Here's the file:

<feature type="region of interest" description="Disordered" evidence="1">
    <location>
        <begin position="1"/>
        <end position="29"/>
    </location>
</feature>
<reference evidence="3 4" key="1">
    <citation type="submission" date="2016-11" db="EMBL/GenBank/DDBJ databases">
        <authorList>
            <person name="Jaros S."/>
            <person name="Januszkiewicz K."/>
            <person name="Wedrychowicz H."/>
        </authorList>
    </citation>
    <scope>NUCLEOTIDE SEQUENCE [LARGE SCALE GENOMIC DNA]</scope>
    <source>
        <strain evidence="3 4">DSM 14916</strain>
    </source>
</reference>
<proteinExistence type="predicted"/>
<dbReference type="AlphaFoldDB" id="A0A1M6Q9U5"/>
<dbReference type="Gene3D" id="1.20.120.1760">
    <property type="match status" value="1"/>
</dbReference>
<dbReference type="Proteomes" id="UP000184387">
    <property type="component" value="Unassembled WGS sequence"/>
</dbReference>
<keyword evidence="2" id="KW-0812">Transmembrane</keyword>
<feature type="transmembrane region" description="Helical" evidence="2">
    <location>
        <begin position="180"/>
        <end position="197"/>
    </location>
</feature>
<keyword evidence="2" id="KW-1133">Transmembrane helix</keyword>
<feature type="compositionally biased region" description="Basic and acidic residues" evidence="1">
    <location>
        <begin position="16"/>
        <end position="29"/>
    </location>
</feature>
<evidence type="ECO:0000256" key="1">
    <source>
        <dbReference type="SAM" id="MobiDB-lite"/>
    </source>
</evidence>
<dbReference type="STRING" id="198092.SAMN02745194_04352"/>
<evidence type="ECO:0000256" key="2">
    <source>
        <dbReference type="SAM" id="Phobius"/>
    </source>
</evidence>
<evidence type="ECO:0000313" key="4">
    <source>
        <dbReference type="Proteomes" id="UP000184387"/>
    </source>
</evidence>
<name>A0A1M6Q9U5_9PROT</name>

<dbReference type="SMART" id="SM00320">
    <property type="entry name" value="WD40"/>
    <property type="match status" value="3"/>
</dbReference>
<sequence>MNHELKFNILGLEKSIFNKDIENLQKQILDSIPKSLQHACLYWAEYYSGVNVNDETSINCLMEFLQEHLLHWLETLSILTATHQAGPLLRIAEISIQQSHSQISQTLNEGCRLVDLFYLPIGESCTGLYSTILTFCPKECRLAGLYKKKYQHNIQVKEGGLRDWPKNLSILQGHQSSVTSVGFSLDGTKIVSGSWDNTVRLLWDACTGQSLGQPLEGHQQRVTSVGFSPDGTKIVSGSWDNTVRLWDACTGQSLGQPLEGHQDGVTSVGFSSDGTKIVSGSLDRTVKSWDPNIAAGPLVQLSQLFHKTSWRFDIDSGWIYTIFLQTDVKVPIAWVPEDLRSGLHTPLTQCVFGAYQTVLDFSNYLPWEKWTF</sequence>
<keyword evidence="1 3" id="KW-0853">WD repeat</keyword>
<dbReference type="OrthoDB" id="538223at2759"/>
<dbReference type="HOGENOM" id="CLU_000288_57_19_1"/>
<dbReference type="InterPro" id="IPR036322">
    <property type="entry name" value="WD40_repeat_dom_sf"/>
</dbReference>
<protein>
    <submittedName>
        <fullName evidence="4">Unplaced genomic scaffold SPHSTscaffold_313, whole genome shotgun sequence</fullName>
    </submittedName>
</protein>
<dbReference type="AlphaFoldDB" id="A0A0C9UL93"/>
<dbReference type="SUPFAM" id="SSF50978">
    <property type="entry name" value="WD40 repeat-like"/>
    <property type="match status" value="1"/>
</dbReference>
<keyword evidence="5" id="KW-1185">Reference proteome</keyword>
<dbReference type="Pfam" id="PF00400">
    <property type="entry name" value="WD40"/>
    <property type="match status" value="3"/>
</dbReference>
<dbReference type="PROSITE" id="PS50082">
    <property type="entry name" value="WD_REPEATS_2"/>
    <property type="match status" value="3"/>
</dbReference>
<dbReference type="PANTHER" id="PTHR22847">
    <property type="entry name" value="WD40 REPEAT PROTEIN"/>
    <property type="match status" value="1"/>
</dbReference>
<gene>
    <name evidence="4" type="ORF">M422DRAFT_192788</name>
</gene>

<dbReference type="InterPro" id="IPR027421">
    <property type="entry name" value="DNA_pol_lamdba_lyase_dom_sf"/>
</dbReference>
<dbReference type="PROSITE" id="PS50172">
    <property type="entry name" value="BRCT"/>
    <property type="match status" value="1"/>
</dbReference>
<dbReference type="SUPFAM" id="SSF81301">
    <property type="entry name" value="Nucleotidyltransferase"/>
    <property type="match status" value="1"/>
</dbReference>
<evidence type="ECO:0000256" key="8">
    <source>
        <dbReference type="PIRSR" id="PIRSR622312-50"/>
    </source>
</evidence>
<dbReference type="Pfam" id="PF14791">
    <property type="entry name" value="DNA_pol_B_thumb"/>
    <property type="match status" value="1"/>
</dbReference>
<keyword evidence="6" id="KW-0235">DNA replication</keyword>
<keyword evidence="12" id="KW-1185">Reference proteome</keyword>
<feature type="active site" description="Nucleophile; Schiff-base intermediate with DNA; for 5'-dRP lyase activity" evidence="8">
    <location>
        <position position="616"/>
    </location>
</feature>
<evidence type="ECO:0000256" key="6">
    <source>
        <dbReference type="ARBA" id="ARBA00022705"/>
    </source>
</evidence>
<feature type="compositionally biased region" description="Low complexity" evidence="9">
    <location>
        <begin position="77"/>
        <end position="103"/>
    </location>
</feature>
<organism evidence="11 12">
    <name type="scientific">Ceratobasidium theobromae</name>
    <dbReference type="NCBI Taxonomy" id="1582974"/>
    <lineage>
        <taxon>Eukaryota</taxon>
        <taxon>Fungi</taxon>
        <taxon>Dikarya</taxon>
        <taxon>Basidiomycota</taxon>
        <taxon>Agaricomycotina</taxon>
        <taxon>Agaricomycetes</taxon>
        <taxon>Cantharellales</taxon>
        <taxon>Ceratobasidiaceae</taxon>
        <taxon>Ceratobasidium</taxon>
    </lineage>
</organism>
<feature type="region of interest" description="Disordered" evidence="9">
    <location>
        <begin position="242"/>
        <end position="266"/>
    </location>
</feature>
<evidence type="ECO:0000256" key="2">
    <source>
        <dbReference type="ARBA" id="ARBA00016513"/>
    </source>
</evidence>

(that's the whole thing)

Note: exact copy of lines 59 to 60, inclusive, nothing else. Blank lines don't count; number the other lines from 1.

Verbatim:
<dbReference type="SMART" id="SM00320">
    <property type="entry name" value="WD40"/>